Did Jerry Seinfeld and Stephen Colbert Almost Fight Last Night? (VIDEO)

Photo credit: Comedy Central

Photo credit: Comedy Central

Jerry Seinfeld was a guest on last night’s Colbert Report, primarily to promote his kinda crappy web series Comedians in Cars Getting Coffee. And it was pretty awkward.

Seinfeld and host Stephen Colbert had a weird, sorta combative chemistry. It was almost as if Seinfeld couldn’t get a read on Colbert’s character, even though it’s been established pretty clearly what his shtick is. Seinfeld seemed bothered by how little Colbert seemed to know about Comedians in Cars, but the Colbert character is always ignorant about whatever his guest is promoting. How could Seinfeld not know that?

Things never got messy — or even that close to it, really — but it certainly wasn’t the love-in you often see when two comedians who respect each other get together. Maybe Seinfeld doesn’t really respect Colbert.

Anyhow, I probably haven’t done a great job explaining how it all went down. And maybe I’m just reading too much into it. You should watch it and decide for yourself:

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5 Responses to Did Jerry Seinfeld and Stephen Colbert Almost Fight Last Night? (VIDEO)

  1. Yeah, I thought there was a lot of tension between them too. I even google “animosity jerry seinfeld and stephen colbert” to see if there was some back story to the tension on air.

  2. As you yourself suggest, I think you’re reading too much into it, bro. Or at least you’re reading it wrongly.

    I came to this site by googling “seinfeld vs. colbert,” because I wanted to see if anything had been written about what I thought was a brilliant repartee. It’s interesting to discover that you bought into the ruse, and your main takeaway was to believe that the manufactured conflict was real. And I know you can’t be the only one out there who thinks this.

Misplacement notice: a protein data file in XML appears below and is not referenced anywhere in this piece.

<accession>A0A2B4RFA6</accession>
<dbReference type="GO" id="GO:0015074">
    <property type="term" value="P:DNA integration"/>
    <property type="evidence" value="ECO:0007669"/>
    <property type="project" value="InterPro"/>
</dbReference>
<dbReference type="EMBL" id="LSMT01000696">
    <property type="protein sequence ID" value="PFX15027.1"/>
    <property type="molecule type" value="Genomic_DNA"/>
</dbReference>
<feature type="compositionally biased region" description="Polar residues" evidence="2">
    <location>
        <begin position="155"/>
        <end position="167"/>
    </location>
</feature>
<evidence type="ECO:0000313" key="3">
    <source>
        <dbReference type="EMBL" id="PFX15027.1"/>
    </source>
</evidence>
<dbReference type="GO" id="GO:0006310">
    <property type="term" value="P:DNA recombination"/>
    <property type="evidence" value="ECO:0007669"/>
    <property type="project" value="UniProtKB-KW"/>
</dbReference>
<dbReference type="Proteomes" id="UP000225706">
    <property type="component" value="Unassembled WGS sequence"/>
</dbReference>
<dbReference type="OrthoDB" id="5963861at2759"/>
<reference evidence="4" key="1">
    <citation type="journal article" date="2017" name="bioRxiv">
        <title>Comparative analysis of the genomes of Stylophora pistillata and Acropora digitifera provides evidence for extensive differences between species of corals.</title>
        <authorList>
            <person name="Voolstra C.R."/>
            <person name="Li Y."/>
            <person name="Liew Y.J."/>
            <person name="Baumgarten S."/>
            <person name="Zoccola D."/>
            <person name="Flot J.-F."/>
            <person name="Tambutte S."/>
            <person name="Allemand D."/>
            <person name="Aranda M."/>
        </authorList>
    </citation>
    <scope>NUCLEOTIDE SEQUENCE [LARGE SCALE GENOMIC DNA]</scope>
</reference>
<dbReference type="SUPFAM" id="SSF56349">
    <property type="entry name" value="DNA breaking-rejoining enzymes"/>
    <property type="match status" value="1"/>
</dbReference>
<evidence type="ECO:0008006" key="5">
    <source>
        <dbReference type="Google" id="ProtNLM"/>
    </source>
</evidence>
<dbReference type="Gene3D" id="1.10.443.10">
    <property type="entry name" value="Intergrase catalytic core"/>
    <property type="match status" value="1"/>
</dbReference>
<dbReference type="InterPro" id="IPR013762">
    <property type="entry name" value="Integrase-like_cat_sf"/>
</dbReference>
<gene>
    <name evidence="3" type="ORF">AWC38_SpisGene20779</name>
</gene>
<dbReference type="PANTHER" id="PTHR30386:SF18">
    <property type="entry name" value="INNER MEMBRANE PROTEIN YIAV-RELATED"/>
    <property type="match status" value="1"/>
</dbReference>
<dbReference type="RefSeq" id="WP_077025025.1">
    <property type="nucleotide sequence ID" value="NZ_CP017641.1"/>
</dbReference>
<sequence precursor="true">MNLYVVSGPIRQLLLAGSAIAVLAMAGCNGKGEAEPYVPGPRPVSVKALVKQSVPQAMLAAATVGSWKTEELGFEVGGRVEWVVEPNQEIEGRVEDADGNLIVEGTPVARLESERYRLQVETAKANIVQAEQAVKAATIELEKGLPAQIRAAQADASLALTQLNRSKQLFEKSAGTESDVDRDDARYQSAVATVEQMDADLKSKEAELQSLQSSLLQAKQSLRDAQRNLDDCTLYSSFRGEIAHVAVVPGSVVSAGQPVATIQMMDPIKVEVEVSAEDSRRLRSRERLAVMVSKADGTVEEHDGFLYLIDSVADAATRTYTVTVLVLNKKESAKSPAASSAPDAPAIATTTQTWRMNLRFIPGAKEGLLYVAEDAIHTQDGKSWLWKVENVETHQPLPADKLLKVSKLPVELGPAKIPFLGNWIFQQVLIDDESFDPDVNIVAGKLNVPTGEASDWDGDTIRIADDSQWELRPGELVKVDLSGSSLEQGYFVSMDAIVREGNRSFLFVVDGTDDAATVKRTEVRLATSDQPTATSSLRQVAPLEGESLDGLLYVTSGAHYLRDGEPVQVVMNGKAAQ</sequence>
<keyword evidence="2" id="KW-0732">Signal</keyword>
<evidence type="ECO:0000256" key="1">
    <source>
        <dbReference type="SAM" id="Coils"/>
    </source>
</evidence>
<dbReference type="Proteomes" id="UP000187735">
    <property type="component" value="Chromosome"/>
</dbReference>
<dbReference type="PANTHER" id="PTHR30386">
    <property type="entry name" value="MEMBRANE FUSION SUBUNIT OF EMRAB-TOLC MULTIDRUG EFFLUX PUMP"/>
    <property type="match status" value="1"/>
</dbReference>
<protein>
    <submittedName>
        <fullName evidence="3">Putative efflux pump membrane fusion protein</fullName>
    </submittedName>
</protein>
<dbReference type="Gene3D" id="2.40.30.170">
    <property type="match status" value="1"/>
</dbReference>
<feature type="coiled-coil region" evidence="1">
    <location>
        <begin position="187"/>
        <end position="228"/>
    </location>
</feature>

Make no mistake, these two men are MASTERS of their craft. Along with Will Ferrell, Larry David, Jon Stewart and a scant few others (maybe Chris Rock, Louis C.K?), Colbert and Seinfeld are the unquestioned giants of American comedy in our time. Watch it again. They are both getting off on the adversarial nature of the interview. They are having a blast one-upping each other and pretending to be in a piss-fest. The running conceit that Colbert is not a comedian goes unquestioned by Seinfeld, though both know it to be untrue–wink, wink, nod, nod. Colbert is nothing if not a comedian, they are both cut from the same cloth, and, I might add, have tremendous respect for each other! Do you think that Seinfeld would have stayed an extra fifteen minutes beyond the allotted time if he were not having fun? Do you think Colbert would have invited him to stay if the relationship were prickly? This is not the Daily Show, where Stewart occasionally tries to engage in a real debate with a guest who has contrary opinions, and the guest stays because he has a point to make. Seinfeld had no point to make. This is the Colbert Report, where irony reigns and every day is opposite day. Did you not notice the carefully orchestrated coffee sipping showdown that closed the segment? Tell me how that wasn’t both comedians working together, very hard, in concert, to be funny for their audience? Do you actually think that that coffee just happened to be there as a prop (related to the title of Jerry’s show), and they just happened to seize upon their two mugs as a vessel through which to replicate the gunfight at OK corral, and that there was real contention in the coffee dual gesture? No way. You missed the point entirely.